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UW2020: WARF Discovery Initiative proposals selected

April 7, 2016 By Terry Devitt
Photo: Bob Hamers in lab

Billions of people worldwide lack clean, safe water. Novel electrodes, at the heart of a UW2020 project co-led by UW–Madison soil scientist Joel Pedersen and chemist Robert Hamers (above), could enhance methods to inexpensively and efficiently inactivate bacteria and viruses in water. Photo: Jeff Miller

Fourteen highly innovative research projects have been chosen for the first round of funding by the University of Wisconsin–Madison Office of the Vice Chancellor for Research and Graduate Education for the UW2020: WARF Discovery Initiative.

Sifting through 134 proposals from across the UW–Madison campus, reviewers identified ambitious, early stage research ideas and infrastructure investments in an effort to jump-start innovative interdisciplinary research projects.

“We have been inspired by the research ideas that have been put forward,” says Marsha Mailick, UW–Madison vice chancellor for research and graduate education. “The goal of UW2020 is to support projects that could ultimately transform a field, solve a long-standing problem, contribute to social policy or launch a key new technology. We think we’re off to a fantastic start.”

Photo: Carl Gulbrandsen

Carl Gulbrandsen

Photo: Marsha Mailick

Marsha Mailick

Underwritten by the Wisconsin Alumni Research Foundation (WARF), UW2020 will support selected projects with an average award of about $300,000 over two years. Included in the allocation for most research projects will be support from the UW–Madison Graduate School to cover a graduate student assistantship.

WARF is providing $5 million in support of the first year of the UW2020 initiative. In addition to the first round of 134 proposals, a second round of nearly 120 projects have been submitted and are under review.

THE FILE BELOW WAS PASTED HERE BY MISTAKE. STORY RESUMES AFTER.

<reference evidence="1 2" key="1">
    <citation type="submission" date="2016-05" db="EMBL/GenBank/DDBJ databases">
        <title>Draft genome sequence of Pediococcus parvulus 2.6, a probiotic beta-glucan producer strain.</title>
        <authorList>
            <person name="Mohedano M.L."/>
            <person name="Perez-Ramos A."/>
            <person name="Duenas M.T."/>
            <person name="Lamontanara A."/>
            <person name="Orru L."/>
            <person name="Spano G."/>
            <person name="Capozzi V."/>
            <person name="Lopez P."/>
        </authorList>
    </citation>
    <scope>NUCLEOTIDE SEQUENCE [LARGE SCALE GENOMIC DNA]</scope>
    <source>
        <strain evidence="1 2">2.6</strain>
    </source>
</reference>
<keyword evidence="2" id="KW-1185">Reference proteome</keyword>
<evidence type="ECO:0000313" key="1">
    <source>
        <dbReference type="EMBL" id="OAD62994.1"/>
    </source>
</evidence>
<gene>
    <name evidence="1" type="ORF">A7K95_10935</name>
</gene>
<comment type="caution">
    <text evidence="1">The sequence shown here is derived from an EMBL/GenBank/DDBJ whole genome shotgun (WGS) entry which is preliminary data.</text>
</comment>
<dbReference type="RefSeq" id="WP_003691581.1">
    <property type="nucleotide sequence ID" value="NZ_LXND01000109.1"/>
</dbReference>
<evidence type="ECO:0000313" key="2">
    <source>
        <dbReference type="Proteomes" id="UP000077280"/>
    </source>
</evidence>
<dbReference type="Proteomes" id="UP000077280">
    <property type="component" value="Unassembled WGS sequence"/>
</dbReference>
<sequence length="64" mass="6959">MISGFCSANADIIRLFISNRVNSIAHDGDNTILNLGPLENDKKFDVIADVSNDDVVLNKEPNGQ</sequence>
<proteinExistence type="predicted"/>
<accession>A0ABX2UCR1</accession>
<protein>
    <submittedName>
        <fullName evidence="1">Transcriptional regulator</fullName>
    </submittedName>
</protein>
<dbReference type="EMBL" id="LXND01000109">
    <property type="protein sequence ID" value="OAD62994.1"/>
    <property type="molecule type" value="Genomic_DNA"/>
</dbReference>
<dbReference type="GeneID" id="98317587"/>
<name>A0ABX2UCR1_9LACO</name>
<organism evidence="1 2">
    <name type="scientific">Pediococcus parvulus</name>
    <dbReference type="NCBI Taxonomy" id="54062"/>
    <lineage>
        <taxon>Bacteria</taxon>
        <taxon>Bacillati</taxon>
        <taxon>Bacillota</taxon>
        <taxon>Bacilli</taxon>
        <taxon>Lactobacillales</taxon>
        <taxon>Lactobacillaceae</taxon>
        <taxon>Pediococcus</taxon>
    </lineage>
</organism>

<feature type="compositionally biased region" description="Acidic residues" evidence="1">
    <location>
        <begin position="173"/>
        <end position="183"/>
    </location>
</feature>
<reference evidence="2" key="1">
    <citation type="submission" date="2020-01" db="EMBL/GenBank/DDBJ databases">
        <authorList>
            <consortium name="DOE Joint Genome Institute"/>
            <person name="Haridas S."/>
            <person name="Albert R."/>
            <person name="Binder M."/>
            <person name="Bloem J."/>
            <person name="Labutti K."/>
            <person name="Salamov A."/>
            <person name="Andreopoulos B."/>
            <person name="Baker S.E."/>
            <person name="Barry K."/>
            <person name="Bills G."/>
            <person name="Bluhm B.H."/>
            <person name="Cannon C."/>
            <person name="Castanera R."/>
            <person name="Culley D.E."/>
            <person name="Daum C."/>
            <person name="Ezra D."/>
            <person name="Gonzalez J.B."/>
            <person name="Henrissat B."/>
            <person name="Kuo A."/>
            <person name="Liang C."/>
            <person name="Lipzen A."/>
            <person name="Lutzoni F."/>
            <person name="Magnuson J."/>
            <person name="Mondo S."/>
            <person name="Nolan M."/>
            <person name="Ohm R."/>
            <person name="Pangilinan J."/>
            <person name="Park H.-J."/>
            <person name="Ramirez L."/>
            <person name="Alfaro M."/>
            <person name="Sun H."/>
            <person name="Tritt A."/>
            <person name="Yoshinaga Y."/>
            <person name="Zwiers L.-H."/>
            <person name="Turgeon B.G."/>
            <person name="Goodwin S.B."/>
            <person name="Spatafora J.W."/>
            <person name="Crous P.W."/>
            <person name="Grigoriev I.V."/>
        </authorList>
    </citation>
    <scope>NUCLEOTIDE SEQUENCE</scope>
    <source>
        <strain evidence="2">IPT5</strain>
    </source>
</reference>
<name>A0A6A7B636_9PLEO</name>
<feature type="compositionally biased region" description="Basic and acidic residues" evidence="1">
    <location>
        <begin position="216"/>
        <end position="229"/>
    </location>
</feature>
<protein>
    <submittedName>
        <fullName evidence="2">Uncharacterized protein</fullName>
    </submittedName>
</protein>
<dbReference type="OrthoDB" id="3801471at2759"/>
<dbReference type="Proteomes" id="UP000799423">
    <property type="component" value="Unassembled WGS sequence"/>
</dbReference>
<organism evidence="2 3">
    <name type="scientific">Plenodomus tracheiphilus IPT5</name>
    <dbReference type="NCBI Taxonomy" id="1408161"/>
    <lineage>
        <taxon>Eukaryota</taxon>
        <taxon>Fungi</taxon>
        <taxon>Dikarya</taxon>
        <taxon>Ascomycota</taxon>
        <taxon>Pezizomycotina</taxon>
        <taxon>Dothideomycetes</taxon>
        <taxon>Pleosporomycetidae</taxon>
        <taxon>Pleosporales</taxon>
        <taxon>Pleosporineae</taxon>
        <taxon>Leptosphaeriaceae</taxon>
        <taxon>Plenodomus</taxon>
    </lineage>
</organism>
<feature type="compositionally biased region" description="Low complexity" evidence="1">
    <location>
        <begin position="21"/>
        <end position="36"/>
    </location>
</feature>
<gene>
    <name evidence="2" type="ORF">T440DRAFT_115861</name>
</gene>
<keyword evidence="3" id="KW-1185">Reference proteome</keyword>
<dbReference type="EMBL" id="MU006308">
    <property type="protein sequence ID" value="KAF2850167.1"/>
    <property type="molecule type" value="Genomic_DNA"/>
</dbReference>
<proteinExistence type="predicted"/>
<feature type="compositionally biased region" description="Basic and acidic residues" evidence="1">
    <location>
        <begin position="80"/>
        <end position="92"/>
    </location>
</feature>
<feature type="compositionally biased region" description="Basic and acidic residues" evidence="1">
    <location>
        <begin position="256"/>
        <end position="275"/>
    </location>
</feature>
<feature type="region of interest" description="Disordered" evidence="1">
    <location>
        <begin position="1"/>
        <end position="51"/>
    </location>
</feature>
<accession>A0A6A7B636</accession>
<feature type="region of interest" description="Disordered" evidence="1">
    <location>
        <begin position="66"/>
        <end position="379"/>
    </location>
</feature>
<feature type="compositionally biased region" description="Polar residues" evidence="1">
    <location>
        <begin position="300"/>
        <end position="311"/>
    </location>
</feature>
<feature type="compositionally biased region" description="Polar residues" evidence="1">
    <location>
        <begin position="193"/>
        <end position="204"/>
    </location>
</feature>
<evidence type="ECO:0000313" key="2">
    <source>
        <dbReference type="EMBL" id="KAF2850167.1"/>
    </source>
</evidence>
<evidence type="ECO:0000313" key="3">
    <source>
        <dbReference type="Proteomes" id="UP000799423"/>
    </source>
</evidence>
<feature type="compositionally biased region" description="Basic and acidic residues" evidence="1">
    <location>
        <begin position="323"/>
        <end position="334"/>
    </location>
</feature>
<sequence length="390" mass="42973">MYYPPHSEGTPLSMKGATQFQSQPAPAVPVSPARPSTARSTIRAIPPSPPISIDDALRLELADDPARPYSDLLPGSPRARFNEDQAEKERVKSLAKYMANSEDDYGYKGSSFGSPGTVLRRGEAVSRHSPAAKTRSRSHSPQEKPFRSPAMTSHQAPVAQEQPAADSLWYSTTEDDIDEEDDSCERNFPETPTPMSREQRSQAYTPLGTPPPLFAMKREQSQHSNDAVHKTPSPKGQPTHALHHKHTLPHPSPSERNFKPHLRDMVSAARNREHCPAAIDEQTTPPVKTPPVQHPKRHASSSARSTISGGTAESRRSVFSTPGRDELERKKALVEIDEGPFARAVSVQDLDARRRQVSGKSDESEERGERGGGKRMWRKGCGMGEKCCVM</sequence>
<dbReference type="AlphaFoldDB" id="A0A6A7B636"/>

“We are very excited about the potential of UW2020,” notes WARF Managing Director Carl Gulbrandsen. “We think the university has identified projects that are truly innovative and forward-looking in terms of addressing big research challenges. That was the idea when the program was laid out.”

The projects span the disciplines, with successful proposals ranging from studies of the increasingly complex makeup of the modern family to the creation of an atlas of the metabolic pathways of Alzheimer’s disease.

The projects were reviewed by faculty from across the university, ultimately involving 87 reviewers. Funded projects include 72 faculty and academic staff investigators from eight schools and colleges. Final selections were made by the UW2020 Council, a group of 16 faculty from all divisions of the university. They evaluated the merits of each project based on the reviews and their potential for making significant contributions.

“By providing support to these projects, we think we can seed our research portfolio in important ways and position UW–Madison faculty and research staff for future success,” says Mailick.

The first group of UW2020 research and infrastructure/equipment projects are:



More information about UW2020 and the funded projects can be found on the Office of the VCRGE website.